The government's defenders say that the pandemic is a global problem and that officials are doing the best they can with few resources or vaccines.
Oli has called for international aid, although it will not be enough to meet Nepal's needs. China has donated 800,000 vaccine doses, 20,000 oxygen cylinders and 100 ventilators. The United States and Spain have sent planeloads of medical equipment, including oxygen concentrators, antigen tests, face masks and surgical gloves. The United States provided US$15 million this month to scale up Nepal's Covid testing. Nepalese migrant workers in Persian Gulf nations have arranged for oxygen cylinders to be sent home.
But Nepal cannot fight the pandemic without help from India. Already, an Indian vaccine manufacturer has told Nepal it cannot deliver a promised 1 million doses.
Nepal is also dependent on India for half of its medical equipment needs, according to the Chemical and Medical Suppliers Association of Nepal, but the latter country is keeping just about everything for its own urgent domestic needs. Equipment from China, already costly, has become more difficult to obtain because of Chinese pandemic restrictions.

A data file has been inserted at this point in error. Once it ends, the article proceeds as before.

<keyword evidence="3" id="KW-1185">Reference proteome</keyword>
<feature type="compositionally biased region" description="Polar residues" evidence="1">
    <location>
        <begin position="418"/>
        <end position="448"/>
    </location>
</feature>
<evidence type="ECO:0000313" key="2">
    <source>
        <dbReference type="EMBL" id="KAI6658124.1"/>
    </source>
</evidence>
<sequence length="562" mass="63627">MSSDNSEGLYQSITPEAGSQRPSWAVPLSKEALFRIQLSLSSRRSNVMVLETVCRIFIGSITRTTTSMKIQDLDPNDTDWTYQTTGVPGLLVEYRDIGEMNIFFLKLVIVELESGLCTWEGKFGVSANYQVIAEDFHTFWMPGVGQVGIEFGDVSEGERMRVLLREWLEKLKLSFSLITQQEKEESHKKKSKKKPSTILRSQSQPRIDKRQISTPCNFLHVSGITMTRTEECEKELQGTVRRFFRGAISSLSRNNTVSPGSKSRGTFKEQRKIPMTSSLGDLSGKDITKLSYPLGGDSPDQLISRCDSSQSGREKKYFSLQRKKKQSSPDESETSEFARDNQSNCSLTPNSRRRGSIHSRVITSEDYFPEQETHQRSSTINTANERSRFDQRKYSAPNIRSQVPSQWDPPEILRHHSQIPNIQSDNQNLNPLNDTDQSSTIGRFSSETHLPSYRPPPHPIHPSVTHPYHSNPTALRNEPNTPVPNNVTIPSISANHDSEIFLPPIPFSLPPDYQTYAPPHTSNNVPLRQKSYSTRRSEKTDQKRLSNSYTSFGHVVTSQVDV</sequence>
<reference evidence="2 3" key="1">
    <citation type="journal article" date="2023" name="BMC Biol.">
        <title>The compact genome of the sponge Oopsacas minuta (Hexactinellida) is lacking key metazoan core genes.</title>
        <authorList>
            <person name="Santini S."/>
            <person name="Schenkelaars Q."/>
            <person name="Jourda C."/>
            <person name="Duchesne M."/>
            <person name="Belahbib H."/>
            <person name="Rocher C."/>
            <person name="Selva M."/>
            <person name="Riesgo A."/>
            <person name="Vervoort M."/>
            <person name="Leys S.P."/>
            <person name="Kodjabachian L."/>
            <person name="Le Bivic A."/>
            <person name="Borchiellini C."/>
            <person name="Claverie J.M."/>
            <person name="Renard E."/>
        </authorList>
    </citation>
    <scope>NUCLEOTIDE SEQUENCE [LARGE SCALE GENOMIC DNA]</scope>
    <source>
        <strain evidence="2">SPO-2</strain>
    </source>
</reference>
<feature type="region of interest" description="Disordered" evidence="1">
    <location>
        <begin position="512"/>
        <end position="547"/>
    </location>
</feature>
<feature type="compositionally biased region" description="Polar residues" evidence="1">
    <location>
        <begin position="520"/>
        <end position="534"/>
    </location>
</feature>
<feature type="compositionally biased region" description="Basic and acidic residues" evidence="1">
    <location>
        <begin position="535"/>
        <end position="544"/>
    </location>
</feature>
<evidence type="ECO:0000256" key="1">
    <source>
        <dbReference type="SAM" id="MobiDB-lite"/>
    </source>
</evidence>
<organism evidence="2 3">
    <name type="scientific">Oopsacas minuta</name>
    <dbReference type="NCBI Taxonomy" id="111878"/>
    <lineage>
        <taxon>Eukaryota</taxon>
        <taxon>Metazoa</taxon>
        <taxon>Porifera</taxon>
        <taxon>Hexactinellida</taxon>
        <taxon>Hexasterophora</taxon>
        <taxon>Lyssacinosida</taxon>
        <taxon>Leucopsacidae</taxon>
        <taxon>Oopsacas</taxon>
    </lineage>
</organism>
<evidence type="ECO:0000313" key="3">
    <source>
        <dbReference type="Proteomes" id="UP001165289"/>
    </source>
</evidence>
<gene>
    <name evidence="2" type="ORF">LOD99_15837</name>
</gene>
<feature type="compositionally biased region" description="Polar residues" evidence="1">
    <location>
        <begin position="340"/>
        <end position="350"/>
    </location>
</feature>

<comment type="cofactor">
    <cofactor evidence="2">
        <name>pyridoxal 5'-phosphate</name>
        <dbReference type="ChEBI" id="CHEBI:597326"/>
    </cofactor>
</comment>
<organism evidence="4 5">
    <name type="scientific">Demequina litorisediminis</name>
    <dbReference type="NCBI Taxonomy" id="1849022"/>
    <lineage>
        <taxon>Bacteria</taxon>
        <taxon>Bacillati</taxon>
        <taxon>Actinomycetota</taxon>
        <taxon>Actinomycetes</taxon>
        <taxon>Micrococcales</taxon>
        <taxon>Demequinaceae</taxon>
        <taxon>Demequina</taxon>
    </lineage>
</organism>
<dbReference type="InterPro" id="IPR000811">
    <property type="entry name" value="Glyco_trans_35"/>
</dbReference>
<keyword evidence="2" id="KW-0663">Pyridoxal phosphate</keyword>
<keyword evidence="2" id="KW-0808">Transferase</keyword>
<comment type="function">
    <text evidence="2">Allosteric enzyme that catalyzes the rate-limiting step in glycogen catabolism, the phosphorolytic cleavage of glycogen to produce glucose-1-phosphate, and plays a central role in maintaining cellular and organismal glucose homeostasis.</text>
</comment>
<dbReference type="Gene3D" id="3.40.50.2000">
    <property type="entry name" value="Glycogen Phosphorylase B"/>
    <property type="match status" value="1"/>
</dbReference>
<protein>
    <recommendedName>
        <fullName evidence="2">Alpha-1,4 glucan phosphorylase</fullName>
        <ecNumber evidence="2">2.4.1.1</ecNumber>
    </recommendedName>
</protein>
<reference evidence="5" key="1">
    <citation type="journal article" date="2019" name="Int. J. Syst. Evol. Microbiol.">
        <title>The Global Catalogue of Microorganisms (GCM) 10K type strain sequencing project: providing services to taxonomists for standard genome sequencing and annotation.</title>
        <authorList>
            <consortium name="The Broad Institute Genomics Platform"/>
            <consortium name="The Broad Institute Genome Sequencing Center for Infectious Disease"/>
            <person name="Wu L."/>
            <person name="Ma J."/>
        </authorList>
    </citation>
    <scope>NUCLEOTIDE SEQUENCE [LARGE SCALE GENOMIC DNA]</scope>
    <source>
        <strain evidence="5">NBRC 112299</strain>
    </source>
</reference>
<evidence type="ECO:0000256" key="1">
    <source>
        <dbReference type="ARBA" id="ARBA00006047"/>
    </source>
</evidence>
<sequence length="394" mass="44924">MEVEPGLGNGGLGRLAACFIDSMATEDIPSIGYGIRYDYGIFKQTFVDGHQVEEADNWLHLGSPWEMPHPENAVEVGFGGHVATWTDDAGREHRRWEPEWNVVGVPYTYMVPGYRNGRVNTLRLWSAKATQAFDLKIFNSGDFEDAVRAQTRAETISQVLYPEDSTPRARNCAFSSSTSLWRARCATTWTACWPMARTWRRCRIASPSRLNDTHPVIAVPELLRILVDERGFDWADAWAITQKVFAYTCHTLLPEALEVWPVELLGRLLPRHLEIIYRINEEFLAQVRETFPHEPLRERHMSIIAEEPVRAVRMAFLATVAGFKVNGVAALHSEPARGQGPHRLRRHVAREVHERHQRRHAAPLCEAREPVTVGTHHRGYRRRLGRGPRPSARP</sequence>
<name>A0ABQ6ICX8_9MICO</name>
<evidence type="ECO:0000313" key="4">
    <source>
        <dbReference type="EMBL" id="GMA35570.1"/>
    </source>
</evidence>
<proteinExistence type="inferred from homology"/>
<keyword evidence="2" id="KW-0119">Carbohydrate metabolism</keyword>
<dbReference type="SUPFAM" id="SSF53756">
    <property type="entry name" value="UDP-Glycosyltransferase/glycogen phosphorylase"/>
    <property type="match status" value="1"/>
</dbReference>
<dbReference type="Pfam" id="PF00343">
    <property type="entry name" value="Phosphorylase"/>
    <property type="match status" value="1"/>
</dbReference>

"For a month now, India has stopped the supply of medical equipment and medicine also, not just vaccines," said Suresh Ghimirey, the association's president.
In some provinces that experienced the return of many migrant labourers in India, hospitals have run out of beds. In Surkhet district, the main provincial hospital said that it could not admit more patients. Small outlying villages are quietly mourning their dead. Testing has been slow.
"Except a few villagers, many are unable to come out and do daily agricultural work," said Jhupa Ram Lamsal, ward chief of the village of Gauri, where nine people died of Covid over 10 days earlier in May. "The worrying thing is that even symptomatic people aren't ready for Covid tests."